Written by Prince Darius Lina
AGREA teams up with communities and organizations to implement solutions to social issues such as access to safe drinking water, electricity, and environmental protection.
AGREA is taking sustainable and environment-friendly innovations, and coordinating with local communities and organizations across the globe to implement sustainable solutions in meeting the basic needs of society.
Technology is available. Research has produced promising breakthroughs for both climate change mitigation and agriculture. But a lot of these are shelved for their existing industrial counterparts. The science is there, but a good number of us are not willing to apply it yet.
This is why AGREA partners with multiple organizations and individuals to bring sustainable and environment-friendly solutions in order to help the people of Marinduque meet their basic needs.
Access to clean and safe drinking water
In the Island of Gaspar, AGREA, Waves for Water, and Landbank Philippines, brought portable water filtration systems to address the community’s need for potable water. This was through the “Gawad Katubigan Project”. Previously, potable water in plastic containers had to be transported from the mainland on a daily basis.
During particularly difficult days however, such as during storms and heavy rains, the residents had to rely on boiled rainwater for drinking. But with this handy innovation, 88 households of Gaspar now have a more convenient access to safer drinking water.
READ: Access to Safe Drinking Water, Now a Reality
Portable water filtration systems were also brought to two remote areas, Sitio Sinambahan in Barangay Malibago, Torrijos and Barangay Tambunan in Boac.
A greening program within reach
AGREA returned to Gaspar on the 29th of June, together with Matthias “The Green Man” Gelber, and Gasan Municipal Social Welfare Office (MSWDO Gasan), and established a bamboo seedling nursery during the initial launching of the One Island Greening Movement.
READ: Bamboo seedling facility kicks off AGREA’s greening movement
This move was to address the island’s needs for shade, erosion control, and bamboo for their fishing boats. Since bamboo is fast-growing and fairly easy to propagate, the people of Gaspar no longer have to buy them from the mainland once their plantations are established.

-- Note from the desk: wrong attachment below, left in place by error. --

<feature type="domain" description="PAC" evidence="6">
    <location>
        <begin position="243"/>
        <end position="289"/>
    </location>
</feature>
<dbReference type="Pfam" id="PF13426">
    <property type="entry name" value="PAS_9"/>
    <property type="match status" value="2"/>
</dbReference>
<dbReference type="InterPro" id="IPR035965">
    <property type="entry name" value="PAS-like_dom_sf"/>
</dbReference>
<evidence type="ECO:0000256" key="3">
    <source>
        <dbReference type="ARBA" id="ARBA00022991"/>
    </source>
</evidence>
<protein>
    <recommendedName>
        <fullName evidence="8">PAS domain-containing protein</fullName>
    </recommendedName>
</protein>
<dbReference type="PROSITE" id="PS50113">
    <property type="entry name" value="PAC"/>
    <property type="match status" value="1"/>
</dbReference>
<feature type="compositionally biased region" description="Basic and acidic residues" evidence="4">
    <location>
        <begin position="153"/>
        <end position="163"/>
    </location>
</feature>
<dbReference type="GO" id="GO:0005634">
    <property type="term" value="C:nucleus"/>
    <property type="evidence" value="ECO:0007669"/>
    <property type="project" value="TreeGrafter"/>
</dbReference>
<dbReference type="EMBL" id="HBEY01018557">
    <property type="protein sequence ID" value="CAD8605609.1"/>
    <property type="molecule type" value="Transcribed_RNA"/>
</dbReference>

Solar powered classrooms
Solar panels, courtesy of One Million Lights Philippines, were also brought into Gaspar a few days later. The 40-watt capacity solar panels were donated to Gaspar Elementary School to address its power needs, increasing the potential for learning in the islands’ lone frontier for education.
READ: Greenest Person on the Planet: the environment is for our children
Potentials are immense for renewable energy. In less than two years, the price of solar panels has dropped. And research from Morgan Stanley projects that by 2020, renewable energy sources like wind and solar power will become more affordable than their carbon counterparts.
SOLAR POWERED CLASSROOMS. This 40-watt solar panel system will allow students to have access to electricity in order to power a more enhanced audio-visual learning.
If we continue to patronize the renewable alternatives, we can push the expansion of the renewable energy industry, and make opting for renewable energy even more affordable.
Partners in social development
Development is not about having everything to immediately provide for the people who are in need. What can be done is to bridge organizations and communities, and establish linkages between potential resources and the people who need them.
With adequate training and education, people can learn to make good use of nature-friendly and sustainable alternatives.
AGREA hopes to partner with more innovators who share the same vision of a greener, more sustainable Philippines. The right choices can enable us to live at peace with nature, while still enjoying the convenience of modern technology. What’s left is for us to invest in the right technology and work together, in order to make the dream of a sustainable, eco-friendly one-island economy, a reality.
AGREA aims to help eradicate poverty for farming and fishing families, to alleviate the effects of climate change and to help establish food security in the Philippines. Based in the ‘Heart of the Philippines’, AGREA has been mobilizing communities, businesses, academia, local and national government, international partners, and keen individuals, in bringing an ‘Ecology of Dignity’ to farming and fishing communities in the island of Marinduque.
Let us know how we can work together. For partnership inquiries, engagements, and to know more about AGREA, send us an email to email@example.com.
Prince Darius Lina is an AGREA intern from the Visayas State University, under the BS in Development Communication program.